“This site is dedicated to gathering all of the Internet’s comic book annotations and bibliographies in one place.
Thanks to Wizard Magazine, who “recommended checking out” this “wonderful site”. Thanks, Wizard!
Why do I do this?
1. Because I really enjoy annotations and bibliographies.
2. Because they’re hard to find — many annotations and bibliographies are difficult to find on the web, or have only been posted on newsgroups like rec.art.comics.misc, rec.arts.comics.dc.universe, or alt.comics.batman (or a host of others). Without doing an extensive search, it’s nearly impossible to know they’re even out there.
3. Because my brother has put together some truly amazing bibliographies for Mike Carey, Garth Ennis, Neil Gaiman, Frank Miller, Alan Moore, Grant Morrison, Kevin Smith, and Matt Wagner. I thought I’d post those and then gather others so people who wanted could find them in one place.”
I did an interview this week to use for my theatre project, gradually transcribed it and since then have been trying to turn my notes & fragments into some kind of proper script for feedback & the director to work with. There’s something gained from face-to-face interviewing; you get the vocal inflections and tangents that you can’t feel otherwise, and afk rapport dilutes the formality + awareness of the artificial structure. It’s been so long since I’ve been in an environment where there are consistently these kind of interrogating conversations, it felt really good + my brain’s gone into overdrive with the source material.
All the pieces will be directed from Kirstie Davis from Forest Forge, and performed at the Theatre Royal Brighton. Psyched! Forest Forge are a New Forest/Hampshire-based touring theatre company, primarily working within + travelling to rural communities. Each short play will take place somewhere different around the labyrinthine building(s); the theatre was gradually hodge-podged together from a bunch of surrounding premises. I overheard last time that the bar-room where we start sessions used to be part of the manager’s house, hence the fireplace.
I’ve only just noticed a pattern that applies equally to my writing, video + edu projects. I gather gather gather, organise + file that to a lesser extent, then eventually find a use for it or reach critical mass-tipping point and a first version of something comes together in a comparatively quick burst.
I filled out a $10 Gallup StrengthsFinder (via ribbonfarm)limited report which supposedly identifies your five “signature themes”. An algorithm identified this “Input” habit in less than an hour, whereas it’s taken me over two decades to start to pinpoint how my brain works best.
You are inquisitive. You collect things. You might collect information—words, facts, books, and quotations—or you might collect tangible objects such as butterflies, baseball cards, porcelain dolls, or sepia photographs. Whatever you collect, you collect it because it interests you. And yours is the kind of mind that finds so many things interesting. The world is exciting precisely because of its infinite variety and complexity. If you read a great deal, it is not necessarily to refine your theories but, rather, to add more information to your archives. If you like to travel, it is because each new location offers novel artifacts and facts. These can be acquired and then stored away. Why are they worth storing? At the time of storing it is often hard to say exactly when or why you might need them, but who knows when they might become useful? With all those possible uses in mind, you really don’t feel comfortable throwing anything away. So you keep acquiring and compiling and filing stuff away. It’s interesting. It keeps your mind fresh. And perhaps one day some of it will prove valuable.”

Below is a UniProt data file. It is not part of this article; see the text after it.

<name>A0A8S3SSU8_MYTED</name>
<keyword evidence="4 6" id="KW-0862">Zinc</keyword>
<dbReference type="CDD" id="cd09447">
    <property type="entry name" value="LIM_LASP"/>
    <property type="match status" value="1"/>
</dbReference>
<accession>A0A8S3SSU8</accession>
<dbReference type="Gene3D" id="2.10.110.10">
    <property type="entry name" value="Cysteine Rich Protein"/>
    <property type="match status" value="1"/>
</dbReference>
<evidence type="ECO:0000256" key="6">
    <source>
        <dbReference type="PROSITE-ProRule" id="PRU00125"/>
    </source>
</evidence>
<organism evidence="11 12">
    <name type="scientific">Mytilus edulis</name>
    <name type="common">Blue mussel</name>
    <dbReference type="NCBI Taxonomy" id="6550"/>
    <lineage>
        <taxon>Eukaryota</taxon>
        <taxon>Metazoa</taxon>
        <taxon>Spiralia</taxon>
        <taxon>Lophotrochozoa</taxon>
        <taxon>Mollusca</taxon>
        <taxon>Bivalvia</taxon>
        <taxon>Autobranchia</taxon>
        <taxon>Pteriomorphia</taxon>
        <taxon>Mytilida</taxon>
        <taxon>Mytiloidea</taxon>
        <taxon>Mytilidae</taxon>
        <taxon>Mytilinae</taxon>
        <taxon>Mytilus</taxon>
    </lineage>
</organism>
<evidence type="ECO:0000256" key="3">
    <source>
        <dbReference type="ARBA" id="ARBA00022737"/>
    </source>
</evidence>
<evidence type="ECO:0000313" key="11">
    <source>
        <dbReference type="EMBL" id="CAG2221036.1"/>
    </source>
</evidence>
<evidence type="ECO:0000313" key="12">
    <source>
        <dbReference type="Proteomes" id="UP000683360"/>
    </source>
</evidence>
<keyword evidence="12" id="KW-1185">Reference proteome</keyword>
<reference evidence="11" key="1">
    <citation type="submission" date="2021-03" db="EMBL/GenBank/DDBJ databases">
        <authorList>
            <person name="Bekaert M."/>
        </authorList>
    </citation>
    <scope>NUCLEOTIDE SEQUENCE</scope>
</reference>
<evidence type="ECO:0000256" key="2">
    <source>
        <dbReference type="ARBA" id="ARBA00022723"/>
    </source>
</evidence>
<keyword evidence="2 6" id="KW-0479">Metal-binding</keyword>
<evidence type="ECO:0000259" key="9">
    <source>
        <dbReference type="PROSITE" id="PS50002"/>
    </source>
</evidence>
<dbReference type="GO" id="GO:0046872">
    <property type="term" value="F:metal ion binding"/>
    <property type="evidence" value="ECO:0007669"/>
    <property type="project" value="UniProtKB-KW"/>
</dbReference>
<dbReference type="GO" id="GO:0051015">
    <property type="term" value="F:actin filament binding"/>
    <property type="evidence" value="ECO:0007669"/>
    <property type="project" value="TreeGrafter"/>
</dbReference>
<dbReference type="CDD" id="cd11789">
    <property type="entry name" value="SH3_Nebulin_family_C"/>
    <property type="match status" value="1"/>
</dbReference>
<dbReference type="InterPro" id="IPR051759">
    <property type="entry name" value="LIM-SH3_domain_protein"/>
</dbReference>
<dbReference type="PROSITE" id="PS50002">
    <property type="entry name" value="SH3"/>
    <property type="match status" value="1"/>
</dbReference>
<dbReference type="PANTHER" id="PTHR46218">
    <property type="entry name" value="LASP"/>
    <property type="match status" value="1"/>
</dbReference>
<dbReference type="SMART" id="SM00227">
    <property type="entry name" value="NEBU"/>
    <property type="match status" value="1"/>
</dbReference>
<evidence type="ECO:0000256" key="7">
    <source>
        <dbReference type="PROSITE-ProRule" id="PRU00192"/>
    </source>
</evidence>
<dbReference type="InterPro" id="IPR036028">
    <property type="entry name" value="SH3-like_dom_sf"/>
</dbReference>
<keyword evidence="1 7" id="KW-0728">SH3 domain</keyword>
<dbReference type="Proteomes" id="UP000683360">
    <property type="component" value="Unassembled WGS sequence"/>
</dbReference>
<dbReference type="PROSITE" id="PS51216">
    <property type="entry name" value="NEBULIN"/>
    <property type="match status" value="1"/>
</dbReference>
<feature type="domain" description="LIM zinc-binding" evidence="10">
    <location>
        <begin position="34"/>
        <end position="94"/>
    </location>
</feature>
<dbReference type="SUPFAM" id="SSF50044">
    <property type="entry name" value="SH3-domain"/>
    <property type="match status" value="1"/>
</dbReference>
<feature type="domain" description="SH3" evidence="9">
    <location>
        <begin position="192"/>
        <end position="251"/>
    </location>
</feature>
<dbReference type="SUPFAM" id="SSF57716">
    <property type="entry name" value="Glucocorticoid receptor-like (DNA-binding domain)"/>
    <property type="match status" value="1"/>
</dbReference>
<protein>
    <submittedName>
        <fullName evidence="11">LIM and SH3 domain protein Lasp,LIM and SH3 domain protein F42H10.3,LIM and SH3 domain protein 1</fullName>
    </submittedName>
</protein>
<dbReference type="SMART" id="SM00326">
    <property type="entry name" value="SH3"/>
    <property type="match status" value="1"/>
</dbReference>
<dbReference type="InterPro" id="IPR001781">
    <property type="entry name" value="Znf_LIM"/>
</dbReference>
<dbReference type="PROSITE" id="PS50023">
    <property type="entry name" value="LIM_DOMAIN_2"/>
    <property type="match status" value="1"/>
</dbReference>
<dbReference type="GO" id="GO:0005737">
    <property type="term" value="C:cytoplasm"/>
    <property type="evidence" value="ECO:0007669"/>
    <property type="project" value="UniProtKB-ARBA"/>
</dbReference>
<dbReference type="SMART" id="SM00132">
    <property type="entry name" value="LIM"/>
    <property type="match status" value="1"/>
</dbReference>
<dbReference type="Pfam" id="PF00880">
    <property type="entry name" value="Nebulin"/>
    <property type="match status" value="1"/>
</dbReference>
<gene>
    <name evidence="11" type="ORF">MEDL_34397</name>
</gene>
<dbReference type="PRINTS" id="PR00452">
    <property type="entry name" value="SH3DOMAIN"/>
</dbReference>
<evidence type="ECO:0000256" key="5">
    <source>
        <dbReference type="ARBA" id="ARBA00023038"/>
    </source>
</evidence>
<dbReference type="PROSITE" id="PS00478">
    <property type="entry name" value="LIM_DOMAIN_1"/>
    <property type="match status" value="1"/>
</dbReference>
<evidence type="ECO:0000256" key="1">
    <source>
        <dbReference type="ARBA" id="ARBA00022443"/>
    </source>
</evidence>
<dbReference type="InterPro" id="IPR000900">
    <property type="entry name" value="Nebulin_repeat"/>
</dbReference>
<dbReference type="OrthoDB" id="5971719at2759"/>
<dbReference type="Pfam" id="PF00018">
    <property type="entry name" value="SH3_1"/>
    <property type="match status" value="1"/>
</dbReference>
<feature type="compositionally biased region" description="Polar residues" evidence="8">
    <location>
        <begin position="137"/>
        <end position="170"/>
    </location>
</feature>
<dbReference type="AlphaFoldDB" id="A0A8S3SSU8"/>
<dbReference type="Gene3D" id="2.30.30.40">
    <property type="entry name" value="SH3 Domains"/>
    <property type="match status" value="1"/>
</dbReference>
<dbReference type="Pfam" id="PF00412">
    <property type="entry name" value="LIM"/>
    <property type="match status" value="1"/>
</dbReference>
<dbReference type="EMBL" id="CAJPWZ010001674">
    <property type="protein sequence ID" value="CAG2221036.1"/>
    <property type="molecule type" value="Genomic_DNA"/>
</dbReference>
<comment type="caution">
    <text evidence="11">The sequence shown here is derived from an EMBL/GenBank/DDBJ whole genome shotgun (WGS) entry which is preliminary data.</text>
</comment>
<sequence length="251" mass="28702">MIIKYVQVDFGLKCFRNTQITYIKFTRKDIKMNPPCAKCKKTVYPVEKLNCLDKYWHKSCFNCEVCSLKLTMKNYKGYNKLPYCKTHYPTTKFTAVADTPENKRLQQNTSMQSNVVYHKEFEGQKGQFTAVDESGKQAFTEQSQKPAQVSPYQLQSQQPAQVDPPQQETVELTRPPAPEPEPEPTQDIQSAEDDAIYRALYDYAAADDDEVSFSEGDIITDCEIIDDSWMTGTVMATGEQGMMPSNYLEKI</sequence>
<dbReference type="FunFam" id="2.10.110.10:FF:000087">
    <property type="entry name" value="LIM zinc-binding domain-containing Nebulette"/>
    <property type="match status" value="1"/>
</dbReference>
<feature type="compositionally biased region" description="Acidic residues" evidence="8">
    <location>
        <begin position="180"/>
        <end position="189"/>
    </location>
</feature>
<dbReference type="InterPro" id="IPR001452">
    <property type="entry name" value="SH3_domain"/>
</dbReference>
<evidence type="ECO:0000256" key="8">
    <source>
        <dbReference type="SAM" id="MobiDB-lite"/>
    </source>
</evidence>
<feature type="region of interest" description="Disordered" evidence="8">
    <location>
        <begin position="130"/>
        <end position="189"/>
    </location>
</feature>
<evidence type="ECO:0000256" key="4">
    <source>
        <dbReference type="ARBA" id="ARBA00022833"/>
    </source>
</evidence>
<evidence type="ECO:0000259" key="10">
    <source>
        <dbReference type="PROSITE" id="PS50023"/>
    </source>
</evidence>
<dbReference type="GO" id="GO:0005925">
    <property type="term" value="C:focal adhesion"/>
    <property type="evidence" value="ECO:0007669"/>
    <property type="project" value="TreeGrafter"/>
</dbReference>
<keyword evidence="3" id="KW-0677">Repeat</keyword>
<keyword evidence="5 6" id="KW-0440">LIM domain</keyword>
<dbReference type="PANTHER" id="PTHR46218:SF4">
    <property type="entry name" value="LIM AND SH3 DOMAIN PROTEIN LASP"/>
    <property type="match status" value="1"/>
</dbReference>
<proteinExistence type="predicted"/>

Overall it was Intellection + Input + Learner + Restorative + Individualization, which seems pretty accurate tbh. A pdf for the curious or nosy! I checked it out in February but have been looking again this week. Like, information reinforcing organic realisation rather than directly causing it. I love people-barcoding, as long as it’s a curiosity-starting point rather than super dogmatic with repercussions for “wrong” answers. It’s not rocket science that people are going to do their best if you let them do things how is best for them.
I used the interview excuse to have a day out to try to get away from myself and do “normal” stuff (drink overpriced coffee, moan about buses, waste time faffing with change, overheat). Everything is baby steps but they count. We recorded the interview on a quiet bench in Brighton Museum & Art Gallery, which sits in the Pavilion gardens. Cool + dark + needed, also just really nice to be surrounded by all these objects that came out of people’s heads (explanatory JMR Higgs quote here).
The more people I interrogate, the more I want to keep doing it. It’s bizarre that I really enjoy (& am now quite good at) teasing stories and ideas out of people when I used to find just talking borderline impossible.
“Theatre Bristol is a collective of producers. We believe that anything is possible. We follow our curiosity, individually and collectively, to work for the benefit of artists* to make great art.
We do this in lots of different ways, in partnership with many different people and organisations. We offer bespoke advice and support to artists and producers; we commission and produce new work; we run events (networking, inspiration, action planning); we host a user-generated website; we research new ways of working and we develop national and international exchange opportunities…
Next week is the last week of the spring term, then a few weeks Easter holiday.
So far I have a weird, graphic score theatre script. A cross between algebra, 4/4 + Kandinsky.
Been digging into public archives to grab census data for workhouse inhabitants and see where it leads me.